Allen allegedly told the plaintiff he had no choice; officers
would make him take the medication by force.
plaintiff states that defendant nurse Erica Koere then came
to his door and told him that there was no record of him
receiving the medication a week earlier. She allegedly
informed him that the records showed he had refused the
medication on February 18, 2019. The plaintiff told Koere
that he had received an injection a week earlier, and he did
not want another injection because he was afraid of the side
effects. The plaintiff alleges that defendant officer Keske
negligently recorded in his medical records that he had
refused his medication.
then returned to the plaintiff's cell and allegedly told
him officers were organizing a cell extraction team so the
medication could be administered by force. The plaintiff
states that he did not want to get hurt or get a conduct
report, so he agreed to get the injection. He insisted they
document that he tried to refuse the injection because he had
received an injection a week before. According to the
plaintiff, officers and supervisors came to his door. The
plaintiff states that he was handcuffed and Koere injected
him with the antipsychotic medication.
plaintiff asserts that, as a result of receiving the second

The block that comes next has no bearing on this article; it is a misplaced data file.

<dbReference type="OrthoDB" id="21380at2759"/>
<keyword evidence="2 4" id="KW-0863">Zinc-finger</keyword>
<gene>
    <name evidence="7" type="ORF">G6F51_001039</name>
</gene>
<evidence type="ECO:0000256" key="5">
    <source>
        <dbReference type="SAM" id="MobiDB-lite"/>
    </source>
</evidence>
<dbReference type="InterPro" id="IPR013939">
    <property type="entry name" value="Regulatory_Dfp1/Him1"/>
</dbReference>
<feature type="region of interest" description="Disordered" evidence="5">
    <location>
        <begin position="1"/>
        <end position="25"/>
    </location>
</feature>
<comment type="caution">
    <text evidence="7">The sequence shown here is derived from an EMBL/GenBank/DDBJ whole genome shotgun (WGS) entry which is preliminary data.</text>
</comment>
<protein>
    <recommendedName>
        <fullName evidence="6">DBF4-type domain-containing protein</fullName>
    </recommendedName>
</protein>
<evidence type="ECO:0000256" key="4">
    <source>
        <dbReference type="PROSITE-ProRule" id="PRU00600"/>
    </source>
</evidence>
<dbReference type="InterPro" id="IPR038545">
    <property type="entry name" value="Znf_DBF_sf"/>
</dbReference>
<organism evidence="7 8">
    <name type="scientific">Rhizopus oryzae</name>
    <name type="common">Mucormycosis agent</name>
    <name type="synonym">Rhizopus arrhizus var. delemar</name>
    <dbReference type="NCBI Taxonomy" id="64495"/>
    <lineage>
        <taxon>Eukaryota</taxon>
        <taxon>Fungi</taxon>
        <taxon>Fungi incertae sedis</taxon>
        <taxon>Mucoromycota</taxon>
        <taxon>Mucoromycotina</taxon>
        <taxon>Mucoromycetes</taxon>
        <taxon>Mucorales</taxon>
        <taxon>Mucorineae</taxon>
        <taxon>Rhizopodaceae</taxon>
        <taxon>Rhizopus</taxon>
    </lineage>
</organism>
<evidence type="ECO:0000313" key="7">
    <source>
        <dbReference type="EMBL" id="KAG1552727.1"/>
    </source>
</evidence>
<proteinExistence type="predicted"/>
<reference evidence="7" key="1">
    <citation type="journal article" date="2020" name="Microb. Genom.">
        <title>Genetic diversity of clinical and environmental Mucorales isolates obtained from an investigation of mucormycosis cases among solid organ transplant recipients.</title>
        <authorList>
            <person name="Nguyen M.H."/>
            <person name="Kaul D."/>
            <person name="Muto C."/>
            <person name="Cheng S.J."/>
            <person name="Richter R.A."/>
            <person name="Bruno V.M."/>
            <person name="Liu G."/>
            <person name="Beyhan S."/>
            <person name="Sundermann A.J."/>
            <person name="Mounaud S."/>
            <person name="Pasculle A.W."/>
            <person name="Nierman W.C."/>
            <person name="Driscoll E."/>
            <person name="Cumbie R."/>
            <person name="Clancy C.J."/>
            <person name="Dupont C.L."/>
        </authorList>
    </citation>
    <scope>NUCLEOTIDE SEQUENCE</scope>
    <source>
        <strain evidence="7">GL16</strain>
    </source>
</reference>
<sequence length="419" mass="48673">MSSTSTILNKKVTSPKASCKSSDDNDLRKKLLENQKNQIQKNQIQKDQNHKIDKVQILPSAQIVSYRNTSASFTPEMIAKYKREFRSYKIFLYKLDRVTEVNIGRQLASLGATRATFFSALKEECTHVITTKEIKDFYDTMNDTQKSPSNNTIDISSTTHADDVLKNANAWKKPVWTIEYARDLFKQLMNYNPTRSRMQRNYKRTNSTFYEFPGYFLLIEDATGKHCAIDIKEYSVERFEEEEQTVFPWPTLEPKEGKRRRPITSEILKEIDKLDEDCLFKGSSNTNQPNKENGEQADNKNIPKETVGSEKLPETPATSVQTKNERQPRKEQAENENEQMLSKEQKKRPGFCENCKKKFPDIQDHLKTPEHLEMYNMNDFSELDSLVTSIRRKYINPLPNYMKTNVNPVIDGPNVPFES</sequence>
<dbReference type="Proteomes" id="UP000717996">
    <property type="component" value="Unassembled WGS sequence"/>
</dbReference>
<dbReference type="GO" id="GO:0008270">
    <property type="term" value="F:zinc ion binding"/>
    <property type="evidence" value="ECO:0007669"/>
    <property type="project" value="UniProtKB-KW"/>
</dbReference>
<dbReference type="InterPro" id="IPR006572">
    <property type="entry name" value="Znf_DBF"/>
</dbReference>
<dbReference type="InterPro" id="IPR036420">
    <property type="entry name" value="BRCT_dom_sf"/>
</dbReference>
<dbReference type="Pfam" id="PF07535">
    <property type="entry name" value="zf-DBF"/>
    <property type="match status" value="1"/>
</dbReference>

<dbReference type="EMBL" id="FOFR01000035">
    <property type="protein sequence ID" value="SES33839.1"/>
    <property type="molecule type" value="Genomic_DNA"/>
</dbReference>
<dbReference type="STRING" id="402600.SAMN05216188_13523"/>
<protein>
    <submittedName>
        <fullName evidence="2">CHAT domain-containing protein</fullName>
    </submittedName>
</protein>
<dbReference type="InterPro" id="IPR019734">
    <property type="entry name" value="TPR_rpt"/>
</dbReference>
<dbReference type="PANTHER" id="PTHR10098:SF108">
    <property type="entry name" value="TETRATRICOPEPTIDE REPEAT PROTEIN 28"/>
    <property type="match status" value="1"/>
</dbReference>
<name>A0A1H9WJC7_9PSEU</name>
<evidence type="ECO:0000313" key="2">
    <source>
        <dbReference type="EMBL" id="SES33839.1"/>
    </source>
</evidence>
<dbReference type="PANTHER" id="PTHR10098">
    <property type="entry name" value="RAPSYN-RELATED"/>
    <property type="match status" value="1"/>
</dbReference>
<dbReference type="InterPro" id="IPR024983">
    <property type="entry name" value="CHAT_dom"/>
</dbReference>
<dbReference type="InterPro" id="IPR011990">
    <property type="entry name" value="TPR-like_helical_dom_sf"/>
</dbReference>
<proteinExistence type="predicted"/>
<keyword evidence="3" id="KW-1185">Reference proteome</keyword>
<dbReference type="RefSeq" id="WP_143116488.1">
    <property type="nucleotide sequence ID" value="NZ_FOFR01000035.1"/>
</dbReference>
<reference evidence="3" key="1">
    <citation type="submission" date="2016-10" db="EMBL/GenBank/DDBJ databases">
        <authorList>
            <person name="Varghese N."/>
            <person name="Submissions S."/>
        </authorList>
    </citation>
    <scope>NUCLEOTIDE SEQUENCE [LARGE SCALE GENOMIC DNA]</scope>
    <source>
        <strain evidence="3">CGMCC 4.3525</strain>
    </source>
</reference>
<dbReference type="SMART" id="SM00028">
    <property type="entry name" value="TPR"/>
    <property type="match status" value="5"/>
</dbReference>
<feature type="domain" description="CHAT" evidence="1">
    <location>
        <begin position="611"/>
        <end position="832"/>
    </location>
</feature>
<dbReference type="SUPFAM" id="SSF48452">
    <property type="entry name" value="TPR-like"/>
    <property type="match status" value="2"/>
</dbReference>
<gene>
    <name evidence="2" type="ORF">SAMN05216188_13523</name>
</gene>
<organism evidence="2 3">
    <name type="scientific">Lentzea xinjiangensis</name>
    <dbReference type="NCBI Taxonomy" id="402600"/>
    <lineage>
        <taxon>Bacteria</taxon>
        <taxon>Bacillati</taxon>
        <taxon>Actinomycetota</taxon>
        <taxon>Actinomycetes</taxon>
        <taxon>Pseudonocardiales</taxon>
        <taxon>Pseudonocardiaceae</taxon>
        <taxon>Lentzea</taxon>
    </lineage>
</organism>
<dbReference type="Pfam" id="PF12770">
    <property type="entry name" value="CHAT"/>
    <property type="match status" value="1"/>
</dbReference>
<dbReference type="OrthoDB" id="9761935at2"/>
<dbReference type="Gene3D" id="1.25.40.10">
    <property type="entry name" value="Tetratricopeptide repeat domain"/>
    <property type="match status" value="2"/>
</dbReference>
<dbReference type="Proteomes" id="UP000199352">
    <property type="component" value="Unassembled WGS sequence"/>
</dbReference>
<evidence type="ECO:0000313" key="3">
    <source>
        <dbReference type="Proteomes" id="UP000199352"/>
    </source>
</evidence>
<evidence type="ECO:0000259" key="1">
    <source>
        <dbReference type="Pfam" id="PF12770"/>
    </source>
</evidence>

injection, he suffered from involuntary shaking of his head
and neck, soreness in his right arm, nausea, and migraines.
The plaintiff states that the side effects lasted for five
plaintiff alleges that “Nurse Koere and Doctor
Michlowski failed to correctly review [his] health care
record-which would have showed that [he] received the
injection on the 14th of February 2019.” Docket No. 1
at 5. He also asserts that Allen violated his Fourteenth
Amendment rights when he threatened to use force to
administer the medication. He seeks to sue Dr. George Monese
for failing to order the proper treatment after meeting with
the plaintiff on January 29, 2019. He also alleges that John
and Jane Doe policy makers violated his rights by allowing
correctional officers to administer medications. Finally, he
alleges that defendant Warden Novak is liable for failing to
properly train officers on documenting medication refusals.
plaintiff fails to state a claim against the defendants in
connection with his allegations that he was prematurely
prescribed and administered a second injection of
antipsychotic medication. To state a federal claim, the
plaintiff must allege that the defendants knew he faced a
substantial risk of serious harm and were deliberately
indifferent to that risk. Knight v. Wiseman, 590
F.3d 458, 463 (7th Cir. 2009). Mere negligence by a prison
official is not sufficient to state a claim. Id.
plaintiff acknowledges that, after he told Allen he had
received an injection a week earlier, Koere checked his
medical files to confirm whether his assertions were
accurate. She told him that the records did not show that he
had received an injection; rather, they indicated that he had
refused the injection. The plaintiff asserts that he told her
the records were incorrect, but prison staff are not required
to believe everything an inmate says, especially if the staff
member investigates the accuracy of the prisoner's
assertions. See Olson v. Morgan, 750 F.3d 708, 713
(7th Cir. 2014). None of the plaintiff's allegations
suggest that the defendants had any ...